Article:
No voice, no vote
When I moved to Israel 20 years ago, I assumed that the idea of women fighting for the right to hold political office was a debate safely in the history books. Surely this is not relevant today. Yet it was only recently did I realize how wrong I had been.
Over the past year, while researching women’s issues in Israel, I learned about the story of two brave Haredi activists, Esti Shushan and Estee Rieder Indursky. As one of the many examples in which art is being used as tool for social change, I heard that they were using the film “Suffragette” as a tool to raise awareness in Israel. The film tells the story of the struggle for women’s voting rights in Great Britain in the early 20th century
And why is this relevant today? Because ultra-Orthodox women are not able to be elected to office within their political parties. Yes, they are permitted to vote. But they can only vote for men. As written into the bylaws of the ultra-Orthodox parties, they are prohibited from holding an officially elected public role.
And so, as Esti and Estee explain: “The starting point is absolutely zero for Haredi women. Nothing, not even one woman on a city council or a school committee from Metulla to Eilat.” Their own personal journeys gradually led them to understand the price of this silence, and the link between a lack of political representation and the rise in ultra-Orthodox efforts to exclude women from all public life. In speaking out publicly against this, Esti and Estee — these “Haredi suffragettes” — are making history in their battle now, just as women who fought for the vote a century ago did too. It was the understanding of what has been sacrificed by excluding women from public decision-making processes that has led them to take on this herculean effort.
Ultra-Orthodox extremism in recent years has rightfully grabbed headlines. We hear of battles by activists to challenge the efforts to erase women from public life within the Haredi community — from the removal of women’s images in children’s books to the “men only” sidewalks, from segregated university classrooms to women relegated to the back seats of public buses.
Yet what has managed to remain under the radar for 70 years is the fact that there are no elected female representatives within the Haredi political apparatus. It has actually been the status quo since the establishment of Israel. What is groundbreaking now is that a group of Haredi women activists are willing to challenge this reality.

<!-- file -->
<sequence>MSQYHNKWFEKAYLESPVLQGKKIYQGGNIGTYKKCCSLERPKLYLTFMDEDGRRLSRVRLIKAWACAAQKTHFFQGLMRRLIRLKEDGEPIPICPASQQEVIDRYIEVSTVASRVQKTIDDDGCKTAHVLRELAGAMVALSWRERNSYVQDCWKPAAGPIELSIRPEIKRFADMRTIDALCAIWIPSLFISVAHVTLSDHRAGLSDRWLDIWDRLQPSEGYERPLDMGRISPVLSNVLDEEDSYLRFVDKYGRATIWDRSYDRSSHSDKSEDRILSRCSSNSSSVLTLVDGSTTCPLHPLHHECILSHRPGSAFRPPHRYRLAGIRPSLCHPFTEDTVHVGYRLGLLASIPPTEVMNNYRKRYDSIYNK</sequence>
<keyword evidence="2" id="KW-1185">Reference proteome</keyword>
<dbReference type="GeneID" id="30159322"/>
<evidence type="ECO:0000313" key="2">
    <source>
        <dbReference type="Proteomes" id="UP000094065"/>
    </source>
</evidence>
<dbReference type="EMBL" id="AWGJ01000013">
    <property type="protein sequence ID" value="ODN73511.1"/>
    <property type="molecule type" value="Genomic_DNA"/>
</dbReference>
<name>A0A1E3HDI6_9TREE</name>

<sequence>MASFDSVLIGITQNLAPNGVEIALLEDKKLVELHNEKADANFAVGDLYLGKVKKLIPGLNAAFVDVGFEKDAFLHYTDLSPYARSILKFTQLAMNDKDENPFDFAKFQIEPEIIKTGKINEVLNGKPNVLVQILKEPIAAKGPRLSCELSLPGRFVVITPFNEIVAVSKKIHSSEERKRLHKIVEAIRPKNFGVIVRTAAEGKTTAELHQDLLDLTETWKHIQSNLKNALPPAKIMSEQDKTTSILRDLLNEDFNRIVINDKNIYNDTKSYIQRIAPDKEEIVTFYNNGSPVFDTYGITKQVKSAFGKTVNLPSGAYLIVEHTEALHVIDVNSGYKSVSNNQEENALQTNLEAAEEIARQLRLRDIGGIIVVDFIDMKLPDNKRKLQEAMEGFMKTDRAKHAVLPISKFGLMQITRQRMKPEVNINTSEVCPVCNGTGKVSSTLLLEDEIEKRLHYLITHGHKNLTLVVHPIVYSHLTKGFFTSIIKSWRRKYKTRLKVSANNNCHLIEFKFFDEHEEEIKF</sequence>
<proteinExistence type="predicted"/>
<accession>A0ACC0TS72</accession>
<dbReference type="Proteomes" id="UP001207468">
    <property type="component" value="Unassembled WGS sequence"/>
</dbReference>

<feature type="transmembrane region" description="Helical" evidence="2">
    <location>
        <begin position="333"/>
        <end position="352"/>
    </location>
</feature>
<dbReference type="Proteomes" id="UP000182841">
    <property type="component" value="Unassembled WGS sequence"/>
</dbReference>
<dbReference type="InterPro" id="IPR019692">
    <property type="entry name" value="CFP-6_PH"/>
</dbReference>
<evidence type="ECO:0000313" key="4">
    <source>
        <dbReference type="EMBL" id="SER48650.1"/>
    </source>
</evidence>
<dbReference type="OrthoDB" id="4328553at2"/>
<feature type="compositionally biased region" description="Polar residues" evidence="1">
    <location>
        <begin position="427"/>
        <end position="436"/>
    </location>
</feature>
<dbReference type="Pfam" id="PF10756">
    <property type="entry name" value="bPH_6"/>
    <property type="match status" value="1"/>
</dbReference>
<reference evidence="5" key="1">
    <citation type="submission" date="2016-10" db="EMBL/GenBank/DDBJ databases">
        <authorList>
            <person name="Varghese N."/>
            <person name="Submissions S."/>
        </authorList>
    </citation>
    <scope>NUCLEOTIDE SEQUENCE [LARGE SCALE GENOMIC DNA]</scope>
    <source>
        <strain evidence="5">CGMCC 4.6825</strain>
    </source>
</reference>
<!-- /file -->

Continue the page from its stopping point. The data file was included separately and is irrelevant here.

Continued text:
So is this battle worth the risks involved? As Esti and Estee explained to me, they have been told time and time again by both women and men that their struggle is not worth the heavy price. This price includes the threats and ostracism that they themselves and others face for their activism, where social sanctions can even affect marriage prospects and educational opportunities for their children. They have also been told, most irritatingly and predictably, that men can and do represent women’s interests best. We have all heard this argument before of course — back 100 years ago when suffragettes fought for the right of women to vote.
And this should matter to all of us, regardless of whether we are Haredi. Consider, if you will, what Israel could be like if there were greater efforts to engage women in politics, especially within the ultra-Orthodox parties. History has shown us that more attention would be paid to social issues that deeply affect the health of families and the strength of communities. Topics such as drug use, divorce, child abuse and domestic violence that are taboo subjects now, particularly in the Haredi community, might be brought more to the fore. So it is in all of our interests to support this struggle within the ultra-Orthodox community even if we do not believe that this is our struggle or that the struggle has already been won for us.
Esti and Estee, who established “Nivcharot” in 2014, are working to create support networks both from inside and outside their community to advance women’s representation in politics. The “Nivcharot” organization, with its campaign: “Lo Nivcharot Lo Boharot” or “No Voice, No Vote,” is daring to challenge the restrictions against women in the ultra-Orthodox political parties that have been in place for so many years. Their fight has now gone all the way to the Israeli Supreme Court and even the United Nations, as the barring of women from holding public office is a violation of international law.
The momentum is slowly moving in their direction, and we can only hope that this will be a time when we can see history in the making. All of us, regardless of religious affiliation, gender or political leanings, should recognize that denying political representation to over half a million women in Israel is unacceptable in 2018.
Dr. Nancy Strichman lives in Tivon, Israel with her four children and very patient husband. She teaches at Hebrew University and carries out research on civil society in Israel.